oops, make that
    T: 3
    Z: 2
    Y: 1
    X: 4




  15. Re: HP 35s Quadratic Formula

    Hi,

    >
    > It appears that many of you are well versed in programming. I however
    > am not, I have never programmed and am not a C.S. major.


    You don't need to be a C.S. major to program the 35s or even the 50g.
    Reading chapter 13 in the 35s manual might help a bit. In order to
    underdand RPN programs you should read the chapter 2. If your prefer
    ALG mode, then you might want to write an ALG version of the program.
    You can use either the traditional quadratic formula or this one:

    http://www.enterhp.com/images/quadratic_eq-512.jpg



    > But programming this 35s appears to be much harder... I have tried to
    > follow the program to understand it (not just input it and use it).
    > My first question is - What is R^ that I see on line 3? What purpose
    > does that do in the program?


    R^ is the Roll Up key (page 2-4), (blue shift and Rv). Rv stands for
    the Roll Down key (page 2-3).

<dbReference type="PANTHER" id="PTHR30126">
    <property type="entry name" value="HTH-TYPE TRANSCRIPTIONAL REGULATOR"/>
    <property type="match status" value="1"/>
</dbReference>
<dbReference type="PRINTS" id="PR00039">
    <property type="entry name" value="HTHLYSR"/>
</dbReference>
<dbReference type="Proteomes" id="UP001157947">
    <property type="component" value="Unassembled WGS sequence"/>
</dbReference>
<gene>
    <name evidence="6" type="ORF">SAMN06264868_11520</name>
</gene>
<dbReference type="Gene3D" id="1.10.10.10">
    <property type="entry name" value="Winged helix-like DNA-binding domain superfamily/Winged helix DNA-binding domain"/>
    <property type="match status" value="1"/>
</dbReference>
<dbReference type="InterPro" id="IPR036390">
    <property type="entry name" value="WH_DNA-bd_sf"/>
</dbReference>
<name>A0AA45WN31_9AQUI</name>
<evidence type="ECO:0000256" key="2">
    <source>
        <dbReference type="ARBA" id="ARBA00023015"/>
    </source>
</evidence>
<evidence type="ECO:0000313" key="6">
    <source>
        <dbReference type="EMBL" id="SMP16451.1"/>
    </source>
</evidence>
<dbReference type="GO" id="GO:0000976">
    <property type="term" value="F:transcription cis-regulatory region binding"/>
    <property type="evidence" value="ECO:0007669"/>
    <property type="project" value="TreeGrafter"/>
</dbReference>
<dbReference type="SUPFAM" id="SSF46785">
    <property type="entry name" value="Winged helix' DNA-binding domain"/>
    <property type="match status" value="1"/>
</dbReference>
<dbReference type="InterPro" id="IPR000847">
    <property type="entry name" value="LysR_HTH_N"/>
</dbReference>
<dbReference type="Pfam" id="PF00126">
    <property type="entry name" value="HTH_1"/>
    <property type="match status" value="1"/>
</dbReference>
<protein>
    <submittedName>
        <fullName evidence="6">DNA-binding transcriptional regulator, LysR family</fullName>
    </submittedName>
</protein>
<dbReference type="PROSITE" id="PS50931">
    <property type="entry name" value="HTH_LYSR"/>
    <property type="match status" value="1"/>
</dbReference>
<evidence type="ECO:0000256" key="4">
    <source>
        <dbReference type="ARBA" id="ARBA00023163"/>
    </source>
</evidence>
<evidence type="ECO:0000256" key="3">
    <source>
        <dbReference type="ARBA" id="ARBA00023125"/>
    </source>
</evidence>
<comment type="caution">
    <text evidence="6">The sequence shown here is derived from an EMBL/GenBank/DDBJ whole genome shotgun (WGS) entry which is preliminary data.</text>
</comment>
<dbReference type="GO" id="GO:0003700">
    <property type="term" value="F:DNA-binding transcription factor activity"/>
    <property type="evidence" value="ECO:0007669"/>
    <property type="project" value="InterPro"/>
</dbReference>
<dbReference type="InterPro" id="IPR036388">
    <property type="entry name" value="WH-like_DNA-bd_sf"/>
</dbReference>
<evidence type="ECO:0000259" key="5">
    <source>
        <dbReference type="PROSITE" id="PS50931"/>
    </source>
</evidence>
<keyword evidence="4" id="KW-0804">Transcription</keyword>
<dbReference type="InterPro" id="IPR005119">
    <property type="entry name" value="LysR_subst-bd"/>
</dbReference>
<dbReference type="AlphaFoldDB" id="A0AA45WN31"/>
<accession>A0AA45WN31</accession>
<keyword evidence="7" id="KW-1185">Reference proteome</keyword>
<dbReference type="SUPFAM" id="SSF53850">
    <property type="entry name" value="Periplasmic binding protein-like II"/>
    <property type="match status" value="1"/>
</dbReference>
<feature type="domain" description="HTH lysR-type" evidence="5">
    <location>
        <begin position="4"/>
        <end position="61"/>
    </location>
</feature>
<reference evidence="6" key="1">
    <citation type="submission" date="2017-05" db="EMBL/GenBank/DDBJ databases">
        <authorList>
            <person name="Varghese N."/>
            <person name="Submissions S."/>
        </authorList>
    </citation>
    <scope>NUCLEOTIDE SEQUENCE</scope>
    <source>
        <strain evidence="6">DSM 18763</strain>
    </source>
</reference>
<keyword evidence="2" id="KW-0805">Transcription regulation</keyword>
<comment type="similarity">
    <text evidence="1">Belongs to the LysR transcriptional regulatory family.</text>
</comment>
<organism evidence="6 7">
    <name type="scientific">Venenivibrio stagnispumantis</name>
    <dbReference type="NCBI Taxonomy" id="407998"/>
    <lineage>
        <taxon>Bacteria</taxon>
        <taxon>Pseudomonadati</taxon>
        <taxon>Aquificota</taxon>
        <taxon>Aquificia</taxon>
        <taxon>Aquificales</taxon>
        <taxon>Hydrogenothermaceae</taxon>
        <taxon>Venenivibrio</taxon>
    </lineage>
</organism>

The manual seems to be clear enough. Anyway, you can find more
    examples here:

    http://www.hpmuseum.org/rpn.htm#learn

    Regards,

    Gerson.








  16. Re: HP 35s Quadratic Formula

    Alright I got it!

    I thought the R^ was an exponent or something like that. But it makes
    sense that it is a roll button.

    Thanks everybody


  17. Re: HP 35s Quadratic Formula

    On Sat, 28 Jul 2007 17:54:01 -0500:

    > I did manage to program this into my 50g


    All HP48G/49G/50G:

    'X^2-5*X+6' 'X' -1 CF QUAD

    [ 1 -5 6 ] PROOT

    ..

  18. Re: HP 35s Quadratic Formula

    wrote in message
    news:1185663241.050415.78520@i13g2000prf.googlegro ups.com...
    > But programming this 35s appears to be much harder...


    It doesn't have to be. You can just store the coefficients into variables and
    compute an equation, as you did on the 50g. In fact, beginning with the 33s
    where effectively you're never going to run out of memory, I started writing a
    lot of my programs that way. They're definitely easier for someone else to
    understand, and they don't have to keep track of what's happening on the stack
    either mentally or on a sheet of paper.

    The "keyboard programming"-type solutions you see here are appealing from a
    certain nostalgic point of view (this was all you had back on the
    15c/32s/etc.) -- they tend to minimize program space requirements and execute
    more quickly than the "direct" equation-based approach. Hence those of us who
    have been using HP calculators for awhile enjoy playing around with them. :-)